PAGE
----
A truly appalling press release from Cell Press on “life-extending red wine ingredient”
It’s common — but still important — for scientists to call reporters to the carpet for sloppy and sensationalistic coverage of medical studies. But sometimes it’s just as important to point out when prestigious journals hype the hell out of studies that probably don’t deserve any coverage at all.
Take a press release from Elsevier’s Cell Press about a Cell Metabolism study of the red wine compound resveratrol in mice. The headline is enough to make you want to get drunk:
Study resolves controversy on life-extending red wine ingredient, restores hope for anti-aging pill
“Resolves controversy?” This, of course, is the compound whose trials Glaxo Smith Kline stopped after paying $720 million for a company developing resveratrol called Sirtis. The release is cagey about why those trials ended (hint: kidney problems). But the release doesn’t stop there:
The study also provides insight into another important aspect of the resveratrol controversy. Doubts had arisen in part because the red wine ingredient seems to act in different ways at different doses. The study by Sinclair and colleagues clears those details up, too.
So, everything’s cleared up. Step right up, get your resveratrol right here! What’s that? You can’t carry it home, because you are a…mouse?
Then there’s this:
George Vlasuk, CEO of Sirtris, who was not involved in the new study, says the findings in Cell Metabolism offer the “first definitive evidence” for a direct link between SIRT1 and the metabolic benefits of resveratrol.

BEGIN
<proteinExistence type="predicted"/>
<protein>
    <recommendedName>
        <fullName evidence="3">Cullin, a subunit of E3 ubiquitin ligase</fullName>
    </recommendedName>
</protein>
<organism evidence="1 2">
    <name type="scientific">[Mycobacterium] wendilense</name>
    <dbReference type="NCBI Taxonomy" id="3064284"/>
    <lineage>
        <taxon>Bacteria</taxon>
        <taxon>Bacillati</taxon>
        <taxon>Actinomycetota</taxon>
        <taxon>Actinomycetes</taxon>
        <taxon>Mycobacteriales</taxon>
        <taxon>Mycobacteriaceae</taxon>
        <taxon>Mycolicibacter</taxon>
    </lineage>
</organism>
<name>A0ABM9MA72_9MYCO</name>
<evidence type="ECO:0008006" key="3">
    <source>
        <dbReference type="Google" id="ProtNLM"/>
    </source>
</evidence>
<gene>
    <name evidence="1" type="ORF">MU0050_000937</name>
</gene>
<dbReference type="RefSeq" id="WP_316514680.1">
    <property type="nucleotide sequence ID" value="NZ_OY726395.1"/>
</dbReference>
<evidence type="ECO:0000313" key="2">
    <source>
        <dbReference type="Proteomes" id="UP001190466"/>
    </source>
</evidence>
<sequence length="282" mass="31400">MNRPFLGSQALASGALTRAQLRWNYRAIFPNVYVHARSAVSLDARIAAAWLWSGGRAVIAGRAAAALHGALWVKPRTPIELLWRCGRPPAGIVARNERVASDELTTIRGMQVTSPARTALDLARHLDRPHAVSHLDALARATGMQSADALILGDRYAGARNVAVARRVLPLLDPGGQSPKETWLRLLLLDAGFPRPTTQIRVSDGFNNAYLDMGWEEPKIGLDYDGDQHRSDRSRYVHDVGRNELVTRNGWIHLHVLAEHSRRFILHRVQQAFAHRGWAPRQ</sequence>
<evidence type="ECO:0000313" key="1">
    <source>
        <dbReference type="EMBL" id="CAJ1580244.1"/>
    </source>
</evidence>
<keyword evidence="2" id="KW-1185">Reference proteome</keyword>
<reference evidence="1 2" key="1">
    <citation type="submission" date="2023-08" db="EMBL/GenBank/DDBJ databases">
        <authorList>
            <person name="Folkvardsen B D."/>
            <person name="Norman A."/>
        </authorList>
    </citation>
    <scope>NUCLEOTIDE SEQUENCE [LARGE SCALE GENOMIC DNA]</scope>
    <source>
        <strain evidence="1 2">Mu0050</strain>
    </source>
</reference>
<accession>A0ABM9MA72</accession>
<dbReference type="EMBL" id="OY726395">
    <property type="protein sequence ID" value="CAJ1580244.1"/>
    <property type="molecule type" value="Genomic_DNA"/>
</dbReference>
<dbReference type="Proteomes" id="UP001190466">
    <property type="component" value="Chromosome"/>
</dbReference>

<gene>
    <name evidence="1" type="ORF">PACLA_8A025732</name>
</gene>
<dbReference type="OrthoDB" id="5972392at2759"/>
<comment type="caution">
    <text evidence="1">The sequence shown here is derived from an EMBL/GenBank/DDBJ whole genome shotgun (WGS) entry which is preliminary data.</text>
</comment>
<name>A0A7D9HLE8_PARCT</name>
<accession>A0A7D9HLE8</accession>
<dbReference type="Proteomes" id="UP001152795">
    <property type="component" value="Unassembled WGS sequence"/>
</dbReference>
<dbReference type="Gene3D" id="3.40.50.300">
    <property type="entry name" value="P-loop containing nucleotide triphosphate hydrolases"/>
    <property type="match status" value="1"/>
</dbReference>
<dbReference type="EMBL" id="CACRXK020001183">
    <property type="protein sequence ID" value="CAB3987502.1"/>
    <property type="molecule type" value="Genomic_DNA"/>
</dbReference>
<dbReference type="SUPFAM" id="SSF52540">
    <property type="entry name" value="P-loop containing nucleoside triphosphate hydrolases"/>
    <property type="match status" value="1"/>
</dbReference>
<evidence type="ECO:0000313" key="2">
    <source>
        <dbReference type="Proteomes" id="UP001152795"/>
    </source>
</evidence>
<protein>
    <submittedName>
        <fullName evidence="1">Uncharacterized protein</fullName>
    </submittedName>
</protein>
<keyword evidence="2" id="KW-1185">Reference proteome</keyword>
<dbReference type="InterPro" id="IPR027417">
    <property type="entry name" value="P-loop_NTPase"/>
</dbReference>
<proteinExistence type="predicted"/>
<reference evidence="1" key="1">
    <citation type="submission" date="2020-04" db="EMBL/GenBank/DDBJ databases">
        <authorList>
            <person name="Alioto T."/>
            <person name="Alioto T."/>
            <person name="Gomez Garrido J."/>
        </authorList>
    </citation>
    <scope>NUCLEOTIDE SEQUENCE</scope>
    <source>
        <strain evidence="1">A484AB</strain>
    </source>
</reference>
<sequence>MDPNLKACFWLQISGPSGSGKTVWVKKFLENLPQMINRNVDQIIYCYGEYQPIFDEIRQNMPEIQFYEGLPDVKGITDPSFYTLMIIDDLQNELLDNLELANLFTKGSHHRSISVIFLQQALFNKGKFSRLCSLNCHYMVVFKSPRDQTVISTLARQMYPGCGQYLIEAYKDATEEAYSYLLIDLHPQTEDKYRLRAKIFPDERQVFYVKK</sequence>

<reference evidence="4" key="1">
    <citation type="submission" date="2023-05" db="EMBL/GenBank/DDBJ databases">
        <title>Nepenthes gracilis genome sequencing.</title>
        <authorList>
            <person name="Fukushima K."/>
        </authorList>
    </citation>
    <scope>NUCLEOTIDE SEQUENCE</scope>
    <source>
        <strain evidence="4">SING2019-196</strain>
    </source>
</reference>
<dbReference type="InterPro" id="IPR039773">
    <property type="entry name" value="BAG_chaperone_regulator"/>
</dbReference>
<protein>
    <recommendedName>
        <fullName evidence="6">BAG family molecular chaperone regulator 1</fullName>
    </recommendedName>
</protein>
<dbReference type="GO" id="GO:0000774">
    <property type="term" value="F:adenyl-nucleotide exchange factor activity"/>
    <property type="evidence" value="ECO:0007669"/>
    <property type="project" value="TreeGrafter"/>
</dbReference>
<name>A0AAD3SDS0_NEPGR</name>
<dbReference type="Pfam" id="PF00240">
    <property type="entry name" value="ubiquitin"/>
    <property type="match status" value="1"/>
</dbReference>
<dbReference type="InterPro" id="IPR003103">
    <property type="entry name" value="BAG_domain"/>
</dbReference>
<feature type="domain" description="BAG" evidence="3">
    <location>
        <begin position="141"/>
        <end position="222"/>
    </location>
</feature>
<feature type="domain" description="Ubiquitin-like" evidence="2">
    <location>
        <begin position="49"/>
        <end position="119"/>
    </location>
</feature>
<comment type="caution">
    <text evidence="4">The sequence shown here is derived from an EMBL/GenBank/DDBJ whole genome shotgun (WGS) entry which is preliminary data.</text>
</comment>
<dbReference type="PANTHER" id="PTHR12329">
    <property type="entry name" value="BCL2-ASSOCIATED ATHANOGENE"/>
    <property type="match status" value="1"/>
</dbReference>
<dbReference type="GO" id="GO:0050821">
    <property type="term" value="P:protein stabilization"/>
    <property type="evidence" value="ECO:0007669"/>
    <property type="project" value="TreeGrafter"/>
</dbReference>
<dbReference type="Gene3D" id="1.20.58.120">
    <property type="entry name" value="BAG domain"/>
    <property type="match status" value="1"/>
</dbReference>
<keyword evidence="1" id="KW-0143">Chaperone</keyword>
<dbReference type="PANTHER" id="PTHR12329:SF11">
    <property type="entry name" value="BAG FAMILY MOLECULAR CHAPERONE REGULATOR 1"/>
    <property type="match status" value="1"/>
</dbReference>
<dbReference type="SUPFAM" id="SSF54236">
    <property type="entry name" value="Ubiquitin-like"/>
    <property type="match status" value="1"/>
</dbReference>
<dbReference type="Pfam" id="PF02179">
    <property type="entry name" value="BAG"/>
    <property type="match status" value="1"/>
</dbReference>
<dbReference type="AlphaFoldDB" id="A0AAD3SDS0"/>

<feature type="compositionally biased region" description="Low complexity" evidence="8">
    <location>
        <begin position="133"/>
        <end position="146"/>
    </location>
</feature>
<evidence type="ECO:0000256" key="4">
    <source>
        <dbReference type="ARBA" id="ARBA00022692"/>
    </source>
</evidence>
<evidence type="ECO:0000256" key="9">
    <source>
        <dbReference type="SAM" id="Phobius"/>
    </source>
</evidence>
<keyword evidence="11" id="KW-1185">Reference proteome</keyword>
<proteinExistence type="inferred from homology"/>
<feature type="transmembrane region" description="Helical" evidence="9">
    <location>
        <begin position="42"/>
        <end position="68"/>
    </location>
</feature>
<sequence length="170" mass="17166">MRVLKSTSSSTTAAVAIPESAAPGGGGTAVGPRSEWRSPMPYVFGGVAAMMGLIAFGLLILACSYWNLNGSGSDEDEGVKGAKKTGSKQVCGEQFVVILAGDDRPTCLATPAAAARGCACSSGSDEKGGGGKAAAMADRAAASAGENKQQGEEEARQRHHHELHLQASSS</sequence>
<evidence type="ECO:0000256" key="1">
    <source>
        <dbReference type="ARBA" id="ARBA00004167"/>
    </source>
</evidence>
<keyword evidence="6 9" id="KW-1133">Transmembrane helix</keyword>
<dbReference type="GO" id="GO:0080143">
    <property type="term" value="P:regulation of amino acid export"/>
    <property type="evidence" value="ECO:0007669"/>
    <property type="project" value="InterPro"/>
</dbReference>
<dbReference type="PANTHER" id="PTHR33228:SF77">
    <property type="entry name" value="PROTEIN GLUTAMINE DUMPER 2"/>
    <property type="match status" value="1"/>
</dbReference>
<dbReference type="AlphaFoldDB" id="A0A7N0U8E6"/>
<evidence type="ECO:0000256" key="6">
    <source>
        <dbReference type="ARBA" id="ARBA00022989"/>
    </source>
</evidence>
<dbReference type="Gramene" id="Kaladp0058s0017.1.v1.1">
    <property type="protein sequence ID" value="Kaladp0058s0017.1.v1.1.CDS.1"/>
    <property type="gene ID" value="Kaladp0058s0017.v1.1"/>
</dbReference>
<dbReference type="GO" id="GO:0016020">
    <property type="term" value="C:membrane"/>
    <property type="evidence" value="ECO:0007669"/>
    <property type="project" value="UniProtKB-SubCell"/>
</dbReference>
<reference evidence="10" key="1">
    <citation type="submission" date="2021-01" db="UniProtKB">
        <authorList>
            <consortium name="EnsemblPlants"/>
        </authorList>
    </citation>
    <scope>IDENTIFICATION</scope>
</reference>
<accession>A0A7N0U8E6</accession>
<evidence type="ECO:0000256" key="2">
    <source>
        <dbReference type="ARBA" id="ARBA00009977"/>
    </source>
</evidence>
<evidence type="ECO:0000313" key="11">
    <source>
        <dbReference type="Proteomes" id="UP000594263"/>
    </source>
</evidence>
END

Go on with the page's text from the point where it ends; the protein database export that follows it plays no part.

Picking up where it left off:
Perhaps Vlasuk wasn’t involved in the study, but lead author David Sinclair founded Sirtris, the $720 million company, and is co-chair of its advisory board. If Cell Press meant to imply that Vlasuk and Sirtris had nothing to do with the new study, they need to re-evaluate what “not involved” means.
Speaking of Nature, perhaps Cell Press could take a page from Nature’s press releases, which always include this line:
HYPE: We take great care not to hype the papers mentioned on our press releases, but are sometimes accused of doing so. If you ever consider that a story has been hyped, please do not hesitate to contact us at email@example.com, citing the specific example.
At least Cell Press isn’t alone. As Yoni Freedhoff noted in March, a BMJ press release hyped a study of the link between white rice and diabetes by forgetting the distinction between correlation and causation.